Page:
in t @ c f rss

Could PBH’s have created all Dark Matter?

My final paper for this class was to represent the theory that explains that although Dark Matter can be created by a Primordial Black Hole that the amount of Dark Matter in the Universe is far more than the mathematics can support; until recently. The Double-Inflation theory extends the possibility of what happens in the volatile scenario and accounts for a significant increase in Dark Matter creation. The shortcomings of several aspects of the previously leading theory are identified and redefined to explain what we now believe to be the case.

This class is part of the Natural Science program from the University of Oxford.  The nature of the assignment was to write it as one would explain it to peers, which would be master’s level asto-physicists and astro-biologists, but I tend to take it a bit further.  Generally, I try to write at a basic level and the metric for success to me is that my son can understand the content; he is 14 at this stage and that precludes some details in the math, but not the spirit of the math, it’s previously defined constraints, or how we now have found to overcome them.

Could PBH’s have created all Dark Matter?

Below is an overview describing the findings that are published in “Double Inflation as a single origin of PBHs for all dark matter and LIGO”[1].  The material in and of itself is a compelling argument illustrating how much we understand about the Universe.  What is equally compelling, to me, is how much we still do not know, and how significant this time in research is continually becoming as we continue to refine methods and learn more.

What do we see when we look up into space?  Mostly ‘nothing’ compared to the things that our eyes can see like planets, stars, galaxies, or other things that exist in the visible spectrum.

Although space appears largely ‘empty’ to our eyes we know that dark matter can be repeatedly tested and confirmed by at least observing gravitational effects.

The idea of understanding the origin of dark matter seems likely to be a critical key in understanding our universe better, since we know little of it now we must wholeheartedly admit that we do not know what makes up over 90% of the Universe.

Quite possibly, the explanation of dark matter creation lies within the secrets bound in the primordial black holes (PBH’s); which, for now, we also do not completely understand.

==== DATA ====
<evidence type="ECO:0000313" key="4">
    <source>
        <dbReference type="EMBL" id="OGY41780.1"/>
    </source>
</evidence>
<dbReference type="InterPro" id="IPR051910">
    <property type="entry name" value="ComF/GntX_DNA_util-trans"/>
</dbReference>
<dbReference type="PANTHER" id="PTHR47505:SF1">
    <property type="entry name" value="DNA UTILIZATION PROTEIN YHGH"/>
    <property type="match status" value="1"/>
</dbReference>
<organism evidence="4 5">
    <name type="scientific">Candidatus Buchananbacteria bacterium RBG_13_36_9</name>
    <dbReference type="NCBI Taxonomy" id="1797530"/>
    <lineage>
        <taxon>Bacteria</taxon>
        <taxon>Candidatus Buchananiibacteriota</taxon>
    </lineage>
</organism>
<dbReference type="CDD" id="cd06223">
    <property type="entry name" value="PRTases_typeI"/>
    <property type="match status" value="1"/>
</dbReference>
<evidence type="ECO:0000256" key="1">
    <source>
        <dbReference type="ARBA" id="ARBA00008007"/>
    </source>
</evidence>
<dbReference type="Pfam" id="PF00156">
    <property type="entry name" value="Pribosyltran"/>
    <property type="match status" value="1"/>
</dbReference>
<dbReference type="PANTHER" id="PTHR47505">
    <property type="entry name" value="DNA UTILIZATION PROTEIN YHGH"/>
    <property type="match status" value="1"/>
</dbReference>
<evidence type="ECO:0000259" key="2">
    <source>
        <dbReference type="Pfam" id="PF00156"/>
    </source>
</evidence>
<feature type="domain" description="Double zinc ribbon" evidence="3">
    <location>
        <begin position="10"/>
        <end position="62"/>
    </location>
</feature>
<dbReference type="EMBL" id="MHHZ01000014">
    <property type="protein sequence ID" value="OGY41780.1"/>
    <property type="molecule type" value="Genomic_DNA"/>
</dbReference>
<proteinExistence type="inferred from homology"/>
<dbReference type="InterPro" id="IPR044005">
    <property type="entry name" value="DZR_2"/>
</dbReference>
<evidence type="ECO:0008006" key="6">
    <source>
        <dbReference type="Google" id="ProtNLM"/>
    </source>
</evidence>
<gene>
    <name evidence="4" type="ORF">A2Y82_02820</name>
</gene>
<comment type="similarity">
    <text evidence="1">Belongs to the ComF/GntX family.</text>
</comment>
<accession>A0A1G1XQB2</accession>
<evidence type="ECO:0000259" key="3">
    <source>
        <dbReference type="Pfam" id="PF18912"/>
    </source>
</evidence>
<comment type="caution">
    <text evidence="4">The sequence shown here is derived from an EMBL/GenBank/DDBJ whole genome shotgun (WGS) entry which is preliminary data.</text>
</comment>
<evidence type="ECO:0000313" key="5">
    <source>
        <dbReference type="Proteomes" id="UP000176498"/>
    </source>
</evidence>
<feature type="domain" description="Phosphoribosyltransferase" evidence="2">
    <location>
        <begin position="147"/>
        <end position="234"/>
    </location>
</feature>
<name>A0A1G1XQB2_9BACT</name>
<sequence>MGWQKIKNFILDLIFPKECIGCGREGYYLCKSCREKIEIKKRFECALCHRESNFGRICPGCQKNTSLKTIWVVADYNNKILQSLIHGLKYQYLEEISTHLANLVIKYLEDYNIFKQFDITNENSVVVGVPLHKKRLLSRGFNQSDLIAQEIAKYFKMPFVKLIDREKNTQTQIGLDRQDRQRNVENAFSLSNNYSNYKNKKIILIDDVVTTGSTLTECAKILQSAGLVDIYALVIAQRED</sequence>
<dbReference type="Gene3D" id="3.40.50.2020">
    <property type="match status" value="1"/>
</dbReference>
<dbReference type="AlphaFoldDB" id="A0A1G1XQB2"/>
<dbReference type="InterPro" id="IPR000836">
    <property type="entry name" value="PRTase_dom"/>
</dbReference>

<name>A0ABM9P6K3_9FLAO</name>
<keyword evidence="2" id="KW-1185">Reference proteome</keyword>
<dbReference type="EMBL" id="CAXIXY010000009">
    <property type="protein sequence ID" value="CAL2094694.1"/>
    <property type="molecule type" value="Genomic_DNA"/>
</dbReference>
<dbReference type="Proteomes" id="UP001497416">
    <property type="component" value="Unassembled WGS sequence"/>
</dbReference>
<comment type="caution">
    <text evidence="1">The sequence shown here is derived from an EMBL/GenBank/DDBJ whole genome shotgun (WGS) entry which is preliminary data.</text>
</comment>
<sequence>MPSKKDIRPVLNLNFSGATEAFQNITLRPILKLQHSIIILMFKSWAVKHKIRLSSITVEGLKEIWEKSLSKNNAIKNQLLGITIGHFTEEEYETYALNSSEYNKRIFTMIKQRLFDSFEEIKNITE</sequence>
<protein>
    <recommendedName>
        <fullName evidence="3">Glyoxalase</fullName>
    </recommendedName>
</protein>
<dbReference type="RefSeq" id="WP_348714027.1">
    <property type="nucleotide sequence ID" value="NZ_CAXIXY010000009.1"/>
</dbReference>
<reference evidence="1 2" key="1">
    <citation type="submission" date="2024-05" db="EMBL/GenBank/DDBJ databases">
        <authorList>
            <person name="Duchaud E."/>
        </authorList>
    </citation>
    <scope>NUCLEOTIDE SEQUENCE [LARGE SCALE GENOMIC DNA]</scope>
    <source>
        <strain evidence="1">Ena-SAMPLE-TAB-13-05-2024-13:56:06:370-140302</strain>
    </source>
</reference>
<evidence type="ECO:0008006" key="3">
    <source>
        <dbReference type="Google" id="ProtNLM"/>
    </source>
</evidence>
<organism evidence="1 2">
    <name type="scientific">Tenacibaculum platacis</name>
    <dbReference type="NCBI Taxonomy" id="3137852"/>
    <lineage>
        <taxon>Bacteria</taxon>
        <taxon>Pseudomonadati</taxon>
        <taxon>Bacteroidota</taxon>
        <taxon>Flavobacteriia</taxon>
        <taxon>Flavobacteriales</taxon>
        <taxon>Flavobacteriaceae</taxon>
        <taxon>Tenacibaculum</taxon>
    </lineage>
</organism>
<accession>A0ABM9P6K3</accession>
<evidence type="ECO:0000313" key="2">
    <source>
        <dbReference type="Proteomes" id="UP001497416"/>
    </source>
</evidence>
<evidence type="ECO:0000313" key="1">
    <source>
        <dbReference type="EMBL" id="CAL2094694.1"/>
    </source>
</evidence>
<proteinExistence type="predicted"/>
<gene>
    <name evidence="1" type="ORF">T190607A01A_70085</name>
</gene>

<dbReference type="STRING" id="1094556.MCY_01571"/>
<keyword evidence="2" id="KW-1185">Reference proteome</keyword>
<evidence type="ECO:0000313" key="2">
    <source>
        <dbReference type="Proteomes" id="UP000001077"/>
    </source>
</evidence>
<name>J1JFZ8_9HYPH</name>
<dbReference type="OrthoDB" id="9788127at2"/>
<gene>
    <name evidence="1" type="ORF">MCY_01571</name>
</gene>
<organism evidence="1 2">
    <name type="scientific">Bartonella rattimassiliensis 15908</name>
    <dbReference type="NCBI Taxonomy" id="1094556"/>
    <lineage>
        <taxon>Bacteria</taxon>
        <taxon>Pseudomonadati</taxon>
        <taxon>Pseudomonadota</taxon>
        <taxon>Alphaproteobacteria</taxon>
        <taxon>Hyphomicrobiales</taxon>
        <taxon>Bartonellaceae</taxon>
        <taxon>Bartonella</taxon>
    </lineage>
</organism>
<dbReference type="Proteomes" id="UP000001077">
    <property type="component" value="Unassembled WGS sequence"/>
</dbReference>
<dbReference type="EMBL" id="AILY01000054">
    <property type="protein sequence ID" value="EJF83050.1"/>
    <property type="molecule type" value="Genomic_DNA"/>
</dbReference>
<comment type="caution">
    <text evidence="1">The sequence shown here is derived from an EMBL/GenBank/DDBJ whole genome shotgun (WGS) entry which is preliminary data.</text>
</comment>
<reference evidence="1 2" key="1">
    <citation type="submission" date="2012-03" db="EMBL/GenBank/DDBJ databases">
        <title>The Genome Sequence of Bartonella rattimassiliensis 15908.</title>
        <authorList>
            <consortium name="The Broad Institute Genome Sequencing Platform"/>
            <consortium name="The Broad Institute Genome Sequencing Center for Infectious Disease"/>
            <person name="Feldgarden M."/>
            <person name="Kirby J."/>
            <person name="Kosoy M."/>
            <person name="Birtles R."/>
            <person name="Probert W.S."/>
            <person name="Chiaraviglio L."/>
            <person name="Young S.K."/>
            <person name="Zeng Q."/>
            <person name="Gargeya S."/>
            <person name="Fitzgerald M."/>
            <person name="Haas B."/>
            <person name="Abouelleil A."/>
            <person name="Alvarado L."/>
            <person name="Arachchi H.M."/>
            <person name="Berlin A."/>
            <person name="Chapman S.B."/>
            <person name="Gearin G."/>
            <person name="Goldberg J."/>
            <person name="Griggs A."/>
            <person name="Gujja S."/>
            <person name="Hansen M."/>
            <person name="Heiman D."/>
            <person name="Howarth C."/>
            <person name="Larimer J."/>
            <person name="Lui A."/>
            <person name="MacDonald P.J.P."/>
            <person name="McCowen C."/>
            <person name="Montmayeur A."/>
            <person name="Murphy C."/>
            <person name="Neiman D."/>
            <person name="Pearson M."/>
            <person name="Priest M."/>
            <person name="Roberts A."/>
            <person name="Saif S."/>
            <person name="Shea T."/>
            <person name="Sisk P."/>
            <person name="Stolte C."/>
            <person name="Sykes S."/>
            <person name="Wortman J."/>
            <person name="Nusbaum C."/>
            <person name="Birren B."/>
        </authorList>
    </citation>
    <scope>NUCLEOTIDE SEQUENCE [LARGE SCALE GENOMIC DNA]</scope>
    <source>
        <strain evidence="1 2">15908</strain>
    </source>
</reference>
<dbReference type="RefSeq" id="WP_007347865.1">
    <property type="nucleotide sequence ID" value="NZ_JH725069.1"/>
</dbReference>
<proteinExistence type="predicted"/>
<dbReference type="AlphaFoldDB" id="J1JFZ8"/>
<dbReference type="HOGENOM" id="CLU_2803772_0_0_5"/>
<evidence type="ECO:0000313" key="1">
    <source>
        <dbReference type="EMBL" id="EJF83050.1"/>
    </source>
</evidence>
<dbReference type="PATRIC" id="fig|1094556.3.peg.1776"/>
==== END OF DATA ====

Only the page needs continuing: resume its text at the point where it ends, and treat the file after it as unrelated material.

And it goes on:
Math has supported that PBH’s could be the source for some dark matter, but the volume of dark matter in its entirety is so vast that there is a significant gap between what we can calculate was created from PBH’s and the reality of dark matter density.

One attempt at reducing this gap is the idea that the process used to support the dark matter was not representative of the natural occurrence.  There is a concept of inflation since we expect the process would have been subject to heat, and molecular acceleration in ways that we know that other ‘matter’ is created like stars; but perhaps there was more going on during the inflation process than initially presumed.

The idea of a more complex inflation theory has been shown to account for constraints in the single inflation model and suggests support for all dark matter.

As the paper explains, “In general, any realistic inflation model results in the extended mass function, not a monochromatic mass function. Extended mass functions are constrained more severely than monochromatic ones.”

Hence the theory of Dark Matter being created from PBH’s by way of a double-inflation, which focuses primarily on the PBH’s that were created in the radiation dominated era and where the curvature perturbations follow the Gaussian distribution.

To understand the testable math behind the theory we must still establish some boundaries.  As you may expect, we are not going to be able to rely on a complete set of reliable constants as could be provided in laboratories or would be available to us calculating against a uniform Universe.

The approach to test the theory against a more realistic set of criteria the scientists divided the components into two groups by mass.

Within each mass group there are some constraints that had bound previous testing, and it is important to understand these limitations.  The definition of these limitations alone accounts for a bold step in the direction of understanding.  The constraints, as presented, explain why the mathematical support that existed before was not able to account for the mass of dark matter.

The first group is defined as O (10-14 10-10)M⊙ and this mass has two documented limitations that have led to inaccurate calculations:

  1. Gravitational microlensing, and
  2. Sublunar mass from observation of white dwarfs

The effect of gravitational microlensing cannot be said plainer than in the paper, which is, “The gravitational microlensing occurs when the lens objects pass through our line of sight to background stars and is observed as the temporary amplification of the light of the background stars.”  Considering that the tools we use to gather such data perform high-cadence sampling we need to consider the previously discounted wave effect.  Previous theories that identified the wave effect excluded it from the calculations without an understanding that once the wavelength of light is larger than the Schwarzschild radius of the lensing object that the light waves should be calculated because the geometric optics approximation becomes invalid.